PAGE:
The Violent Sleep of Reason
Nuclear Blast Records/Universal Music Australia
Reviewed By Chris Gibbs
I don’t know about you, but in the late 90s an obscure band from Umeå, Sweden by the name of Meshuggah took every single thing I thought I knew about metal, rolled it up into a ball of garbage and through it out the window. They left my mouth gaping wide open, my ears ringing and my mind wandering in the wilderness for days, wondering what in Jesus H. Christ I had just been put through. I am of course referring to their 1998 all-important third record and aptly titled, Chaosphere.
Since then, I don’t think the band has ever lived up to the content of that record. I’m not going to sit here and rave on about 1995’s Destroy. Erase. Improve. Yes, we all know how killer it is, but Chaosphere redefined everything and resulted in a unique and original sound that is truly theirs and still prevails today. Out of the four succeeding records, only 2008’s obZen came close to possibly rivalling its mind blowing complexity, brutality, and visceral excellence. Meshuggah’s last record, 2012’s Koloss felt a tad uninspired, lacklustre, and quite frankly, boring. Not to mention a lack of aggression from vocalist Jens Kidman.
Enter The Violent Sleep of Reason. Not only Meshuggah’s eighth record but their eighth with long time label, Nuclear Blast Records. The sheer insanity that is seven minute opener “Clockworks” and its barrage of catatonic, percussive hellfire from drummer and chief lyricist Tomas Haake, off kilter palm muted polyrhythmic riffs and scales as venomous vocal angst from Jens pierces through is enough to make the mind implode as your internal monologue asks you, what is going on? I’m sure I do not know, but I like it. This is the most Chaosphere sounding song I have heard from Meshuggah since well, Chaosphere.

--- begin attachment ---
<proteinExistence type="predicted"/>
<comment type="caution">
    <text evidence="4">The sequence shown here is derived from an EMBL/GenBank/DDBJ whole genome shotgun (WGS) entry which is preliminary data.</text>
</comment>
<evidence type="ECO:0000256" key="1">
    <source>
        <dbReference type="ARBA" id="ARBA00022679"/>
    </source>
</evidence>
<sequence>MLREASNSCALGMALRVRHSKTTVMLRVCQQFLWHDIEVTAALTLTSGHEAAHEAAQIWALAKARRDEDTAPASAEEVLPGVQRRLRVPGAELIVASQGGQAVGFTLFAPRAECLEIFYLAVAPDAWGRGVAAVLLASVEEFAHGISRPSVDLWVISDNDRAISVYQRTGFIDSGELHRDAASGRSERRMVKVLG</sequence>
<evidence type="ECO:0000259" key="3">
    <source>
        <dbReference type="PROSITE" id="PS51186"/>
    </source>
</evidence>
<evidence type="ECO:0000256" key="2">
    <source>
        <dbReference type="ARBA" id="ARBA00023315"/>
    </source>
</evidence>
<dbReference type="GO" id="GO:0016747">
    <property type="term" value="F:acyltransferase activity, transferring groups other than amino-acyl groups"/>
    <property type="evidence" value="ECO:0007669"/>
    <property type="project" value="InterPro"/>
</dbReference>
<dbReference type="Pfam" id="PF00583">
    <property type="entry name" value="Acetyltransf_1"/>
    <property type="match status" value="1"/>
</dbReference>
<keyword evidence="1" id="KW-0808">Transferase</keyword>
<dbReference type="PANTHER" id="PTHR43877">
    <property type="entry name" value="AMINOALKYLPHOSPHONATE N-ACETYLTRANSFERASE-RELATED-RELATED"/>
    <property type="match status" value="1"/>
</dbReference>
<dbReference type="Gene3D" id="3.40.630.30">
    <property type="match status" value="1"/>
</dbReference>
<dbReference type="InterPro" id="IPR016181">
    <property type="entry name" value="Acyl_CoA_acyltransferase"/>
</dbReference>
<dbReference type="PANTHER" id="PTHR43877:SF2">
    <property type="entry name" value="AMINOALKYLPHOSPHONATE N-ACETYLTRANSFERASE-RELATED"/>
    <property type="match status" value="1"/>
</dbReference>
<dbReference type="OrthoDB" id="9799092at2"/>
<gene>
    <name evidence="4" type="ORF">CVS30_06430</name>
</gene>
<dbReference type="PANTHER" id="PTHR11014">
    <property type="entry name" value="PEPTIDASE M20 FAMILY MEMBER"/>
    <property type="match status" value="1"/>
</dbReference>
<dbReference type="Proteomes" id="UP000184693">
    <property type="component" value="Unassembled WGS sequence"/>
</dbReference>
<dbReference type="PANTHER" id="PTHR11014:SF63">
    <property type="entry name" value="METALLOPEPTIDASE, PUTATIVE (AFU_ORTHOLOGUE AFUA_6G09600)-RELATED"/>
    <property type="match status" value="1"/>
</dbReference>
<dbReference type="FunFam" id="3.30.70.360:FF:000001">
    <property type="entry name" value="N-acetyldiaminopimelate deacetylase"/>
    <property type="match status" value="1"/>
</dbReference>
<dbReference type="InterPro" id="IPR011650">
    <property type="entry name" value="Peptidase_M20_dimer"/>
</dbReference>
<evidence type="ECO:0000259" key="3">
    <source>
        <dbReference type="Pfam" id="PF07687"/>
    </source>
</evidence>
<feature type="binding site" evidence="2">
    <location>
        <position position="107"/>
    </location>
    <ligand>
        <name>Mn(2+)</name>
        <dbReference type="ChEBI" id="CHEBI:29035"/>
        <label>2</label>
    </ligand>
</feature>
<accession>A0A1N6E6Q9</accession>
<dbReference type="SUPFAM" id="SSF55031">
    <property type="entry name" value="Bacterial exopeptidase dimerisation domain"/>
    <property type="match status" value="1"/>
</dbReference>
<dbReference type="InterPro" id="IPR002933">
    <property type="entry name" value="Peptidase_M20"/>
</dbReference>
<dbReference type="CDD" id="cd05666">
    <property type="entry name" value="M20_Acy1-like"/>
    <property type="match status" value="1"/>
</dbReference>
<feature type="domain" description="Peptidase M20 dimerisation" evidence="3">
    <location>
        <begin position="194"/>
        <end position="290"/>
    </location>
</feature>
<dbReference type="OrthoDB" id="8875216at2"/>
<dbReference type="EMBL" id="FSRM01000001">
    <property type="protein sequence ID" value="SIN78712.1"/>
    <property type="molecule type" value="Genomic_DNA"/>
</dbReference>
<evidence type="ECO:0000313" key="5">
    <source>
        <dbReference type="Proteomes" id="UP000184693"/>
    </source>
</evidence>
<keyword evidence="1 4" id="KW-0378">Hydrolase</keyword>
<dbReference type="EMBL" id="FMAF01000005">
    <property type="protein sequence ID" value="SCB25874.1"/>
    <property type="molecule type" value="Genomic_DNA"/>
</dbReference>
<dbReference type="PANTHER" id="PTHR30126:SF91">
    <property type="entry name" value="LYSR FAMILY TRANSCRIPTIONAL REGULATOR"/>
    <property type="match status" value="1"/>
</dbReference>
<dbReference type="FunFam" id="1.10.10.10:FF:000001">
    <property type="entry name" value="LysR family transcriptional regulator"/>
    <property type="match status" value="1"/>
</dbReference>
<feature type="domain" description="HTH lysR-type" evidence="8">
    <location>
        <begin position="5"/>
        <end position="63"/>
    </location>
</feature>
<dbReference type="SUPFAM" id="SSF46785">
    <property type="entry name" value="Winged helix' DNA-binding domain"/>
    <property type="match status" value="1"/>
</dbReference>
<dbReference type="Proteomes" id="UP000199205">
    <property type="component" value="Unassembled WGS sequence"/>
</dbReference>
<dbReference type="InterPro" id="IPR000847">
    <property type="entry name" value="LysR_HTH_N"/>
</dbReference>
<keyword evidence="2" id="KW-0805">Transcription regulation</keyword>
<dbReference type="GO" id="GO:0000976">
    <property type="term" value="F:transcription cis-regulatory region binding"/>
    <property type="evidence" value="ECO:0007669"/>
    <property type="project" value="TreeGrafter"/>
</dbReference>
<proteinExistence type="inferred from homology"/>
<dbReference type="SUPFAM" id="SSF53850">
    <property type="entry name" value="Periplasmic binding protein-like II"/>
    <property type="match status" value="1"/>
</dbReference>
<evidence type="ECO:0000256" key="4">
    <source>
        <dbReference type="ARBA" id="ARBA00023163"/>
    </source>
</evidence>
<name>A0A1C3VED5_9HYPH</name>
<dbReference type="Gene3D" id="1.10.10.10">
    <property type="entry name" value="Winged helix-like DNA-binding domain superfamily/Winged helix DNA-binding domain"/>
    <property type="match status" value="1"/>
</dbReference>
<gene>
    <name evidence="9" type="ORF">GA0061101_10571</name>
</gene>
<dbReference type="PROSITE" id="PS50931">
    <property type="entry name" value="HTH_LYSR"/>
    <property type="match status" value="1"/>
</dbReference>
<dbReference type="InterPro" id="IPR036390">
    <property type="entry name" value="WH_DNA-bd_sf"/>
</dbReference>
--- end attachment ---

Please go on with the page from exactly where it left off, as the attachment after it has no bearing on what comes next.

This is however most definitely not an attempt at repeating that record, but perhaps recapturing the essence of it. The band, rounded out by original guitarist Fredrik Thordendal, long time guitarist Mårten Hagström, and since 2004, bassist Dick Lövgren opted to record The Violent Sleep of Reason live with Danish producer Tue Madsen (The Haunted) at Puk Studios in Denmark; and honestly, it shows. This is a much less polished record than several of its predecessors, containing a much more human and not so perfect feel to it.
The eerie and haunting outro of “Stifled” blends into what has got to be one of the most crushing and sickeningly heavy compositions in Meshuggah’s discography, “Nostrum”. The guitars on this beast are bludgeoning and the percussion is inhumanely insane. At 58 minutes and 10 tracks, The Violent Sleep of Reason is possibly a tad long and the last two songs honestly do not live up to the content that preceded it. But this is without a doubt the best record Meshuggah have unleashed in almost 20 years and I for one have longed for the band to produce another batch of chaotic but enjoyable aural pleasures such as this.